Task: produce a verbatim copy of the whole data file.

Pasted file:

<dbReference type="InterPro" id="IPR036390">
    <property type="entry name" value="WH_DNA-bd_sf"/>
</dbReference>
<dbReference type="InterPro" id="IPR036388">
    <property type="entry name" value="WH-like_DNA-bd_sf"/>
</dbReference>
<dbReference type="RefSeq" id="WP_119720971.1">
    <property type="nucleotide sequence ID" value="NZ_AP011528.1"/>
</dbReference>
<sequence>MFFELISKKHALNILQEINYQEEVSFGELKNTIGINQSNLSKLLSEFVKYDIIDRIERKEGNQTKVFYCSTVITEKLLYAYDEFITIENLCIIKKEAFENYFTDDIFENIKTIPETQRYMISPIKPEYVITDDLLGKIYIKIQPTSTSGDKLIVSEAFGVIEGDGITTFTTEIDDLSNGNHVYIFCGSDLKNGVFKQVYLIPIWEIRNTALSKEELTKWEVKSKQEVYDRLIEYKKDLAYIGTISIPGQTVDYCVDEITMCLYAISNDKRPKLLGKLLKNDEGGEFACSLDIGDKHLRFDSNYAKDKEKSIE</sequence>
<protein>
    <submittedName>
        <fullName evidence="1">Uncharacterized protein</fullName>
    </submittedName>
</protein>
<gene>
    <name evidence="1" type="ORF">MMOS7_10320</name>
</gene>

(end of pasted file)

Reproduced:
<dbReference type="InterPro" id="IPR036390">
    <property type="entry name" value="WH_DNA-bd_sf"/>
</dbReference>
<dbReference type="InterPro" id="IPR036388">
    <property type="entry name" value="WH-like_DNA-bd_sf"/>
</dbReference>
<dbReference type="RefSeq" id="WP_119720971.1">
    <property type="nucleotide sequence ID" value="NZ_AP011528.1"/>
</dbReference>
<sequence>MFFELISKKHALNILQEINYQEEVSFGELKNTIGINQSNLSKLLSEFVKYDIIDRIERKEGNQTKVFYCSTVITEKLLYAYDEFITIENLCIIKKEAFENYFTDDIFENIKTIPETQRYMISPIKPEYVITDDLLGKIYIKIQPTSTSGDKLIVSEAFGVIEGDGITTFTTEIDDLSNGNHVYIFCGSDLKNGVFKQVYLIPIWEIRNTALSKEELTKWEVKSKQEVYDRLIEYKKDLAYIGTISIPGQTVDYCVDEITMCLYAISNDKRPKLLGKLLKNDEGGEFACSLDIGDKHLRFDSNYAKDKEKSIE</sequence>
<protein>
    <submittedName>
        <fullName evidence="1">Uncharacterized protein</fullName>
    </submittedName>
</protein>
<gene>
    <name evidence="1" type="ORF">MMOS7_10320</name>
</gene>